An early morning walk begins as I go out the front door, hearing the screen door bang shut behind me. Morning coolness flows around me. I can almost always start out with a sweater.
First stop... Pooh sticks bridge. If you are Pooh fans, I don't need to explain. If you are not, well (you are definitely missing out!), but here's how you play. Everybody finds a stick, it needs to be unique, so you can tell who's is who's. Then one, two three, GO.. everyone throws their stick into the water. Stop, and look both ways. (Hardly ever a car coming, but just in case).
Dash across and hang over the railing to see whose stick came out first! That, my friends is how you play Pooh Sticks. You can even play it by yourself, just throw two sticks in at the same time! Here, down by the river, you will find the mayflowers are opening up,and the little fish are swimming over the rapids.
Climb back up the bank and walk across Pooh's bridge. We'll go visit an old.old friend.
Samuel Kinney, Revolutionary War soldier. He has been peacefully sleeping here in these woods since 1777. I feel that he is not lonely, for the sun shines softly through the pines and the flowers bloom here every spring and a flag flutters in every breeze. At night the stars smile down on him and the moon sails overhead year after year. A path rises, dim, from off the road and you can follow it and come and thank him, for his gift to us, of freedom and sacrifice.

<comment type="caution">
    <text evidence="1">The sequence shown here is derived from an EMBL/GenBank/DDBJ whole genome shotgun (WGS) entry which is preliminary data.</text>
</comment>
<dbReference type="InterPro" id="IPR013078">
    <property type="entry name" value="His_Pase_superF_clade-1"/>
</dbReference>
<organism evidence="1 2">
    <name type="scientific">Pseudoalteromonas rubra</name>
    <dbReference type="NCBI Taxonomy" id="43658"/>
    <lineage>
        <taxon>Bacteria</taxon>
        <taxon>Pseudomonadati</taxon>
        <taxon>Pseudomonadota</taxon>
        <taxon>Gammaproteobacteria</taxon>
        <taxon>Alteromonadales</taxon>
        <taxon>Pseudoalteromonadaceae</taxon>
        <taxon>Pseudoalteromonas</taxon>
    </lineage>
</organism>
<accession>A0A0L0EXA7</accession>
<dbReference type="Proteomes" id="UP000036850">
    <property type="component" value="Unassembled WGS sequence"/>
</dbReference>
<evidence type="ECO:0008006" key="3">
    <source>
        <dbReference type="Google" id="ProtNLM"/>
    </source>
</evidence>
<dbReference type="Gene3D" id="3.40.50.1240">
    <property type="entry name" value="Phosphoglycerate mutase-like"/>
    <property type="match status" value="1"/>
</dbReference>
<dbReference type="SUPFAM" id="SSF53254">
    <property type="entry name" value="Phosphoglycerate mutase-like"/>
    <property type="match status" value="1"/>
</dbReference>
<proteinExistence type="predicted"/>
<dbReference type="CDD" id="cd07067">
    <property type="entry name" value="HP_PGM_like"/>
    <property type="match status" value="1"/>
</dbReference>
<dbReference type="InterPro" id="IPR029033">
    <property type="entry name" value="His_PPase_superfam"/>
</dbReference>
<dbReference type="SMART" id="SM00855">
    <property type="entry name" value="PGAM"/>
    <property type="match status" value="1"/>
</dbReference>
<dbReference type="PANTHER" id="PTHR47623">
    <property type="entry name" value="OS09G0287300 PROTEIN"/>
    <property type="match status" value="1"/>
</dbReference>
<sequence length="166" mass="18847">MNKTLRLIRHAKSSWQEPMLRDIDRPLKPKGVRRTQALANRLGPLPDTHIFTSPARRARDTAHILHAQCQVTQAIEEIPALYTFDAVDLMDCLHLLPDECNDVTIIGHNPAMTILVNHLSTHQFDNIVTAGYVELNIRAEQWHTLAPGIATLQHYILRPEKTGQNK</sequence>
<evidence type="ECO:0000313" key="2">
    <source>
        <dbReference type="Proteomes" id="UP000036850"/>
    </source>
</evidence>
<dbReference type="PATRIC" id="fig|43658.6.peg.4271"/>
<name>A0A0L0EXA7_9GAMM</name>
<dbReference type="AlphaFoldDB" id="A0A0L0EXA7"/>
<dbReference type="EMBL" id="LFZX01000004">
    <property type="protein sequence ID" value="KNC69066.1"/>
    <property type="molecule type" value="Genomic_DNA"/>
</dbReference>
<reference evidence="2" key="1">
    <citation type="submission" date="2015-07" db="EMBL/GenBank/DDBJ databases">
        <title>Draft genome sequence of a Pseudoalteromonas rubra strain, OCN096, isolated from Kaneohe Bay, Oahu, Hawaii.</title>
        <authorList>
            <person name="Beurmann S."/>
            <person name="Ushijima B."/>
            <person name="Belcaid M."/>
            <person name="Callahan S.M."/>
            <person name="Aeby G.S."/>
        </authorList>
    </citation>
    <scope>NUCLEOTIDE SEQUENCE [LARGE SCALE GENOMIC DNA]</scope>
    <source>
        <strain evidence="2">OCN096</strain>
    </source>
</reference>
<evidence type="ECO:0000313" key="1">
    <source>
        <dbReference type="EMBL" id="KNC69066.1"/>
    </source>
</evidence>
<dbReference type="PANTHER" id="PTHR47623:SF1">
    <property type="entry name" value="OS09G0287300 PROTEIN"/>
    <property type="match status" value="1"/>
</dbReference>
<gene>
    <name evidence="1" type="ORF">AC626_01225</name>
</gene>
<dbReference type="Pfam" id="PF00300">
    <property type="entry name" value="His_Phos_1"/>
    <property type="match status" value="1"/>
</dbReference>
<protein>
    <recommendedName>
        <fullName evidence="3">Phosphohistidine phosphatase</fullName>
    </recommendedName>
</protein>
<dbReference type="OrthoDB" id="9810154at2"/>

We go back to following the river and come to the broken bridge, There was a bridge here once. Why? I never knew. Theres nothing but woods on the other side. Its a quiet place. You can fish here, or have a seat and just daydream.
Next stop, Stone Landing, where you can launch your canoe, and head up or down the river.
The shad bush, (or service berry bush), is beginning to bloom along the edges of the woods. Called shad bush because they bloomed the same time as the Shad came swimming up the rivers to spawn. Also called service berries because after the long New England winter when no one could bury their dead, now the ground had thawed and for all the services, there was these lovely blossoms everywhere to soften the sorrrow.
Water Loom Pond. Its where I turn around and head back home. Its the back up of the Water Loom Dam. It was built to run the Mills on the Souhegan River. The beautiful river that we have been following on our walk. Just over the hill, still stand the buildings of The Warwick Mills. Still running today, keeping up with the times, making cloth for sail boats, Kevlar, to keep our finest safer, material for NASA and things that are classified and not public knowledge. One of the oldest of the hundreds of New England Mills that once fueled the country.
The Forsythia blazes yellow in the sunshine, at new homes and old abandoned cellar holes, and the endless stone walls.
The morning sun casts long shadows across the fields.
Back at home, the pear tree bursts with blossoms.
When I leave, and when I return, this flag is furling and unfurling in the morning breeze. This flag flew with my son-in-law, Charlie, on a mission in Iraq and was sent to me by his commander. It's a daily reminder to me that freedom is not free. It costs way more than we can ever know. And, I know that it cost tears, it costs strength, not only from the soldier, but also from the soldiers family that stayed behind. It costs years of healing when these brave men do come home, and of course there are those who dont get to come home to heal.A humble thank you to all those , from 1775 to this day, who have given me the freedom to walk in this beautiful place that I call home.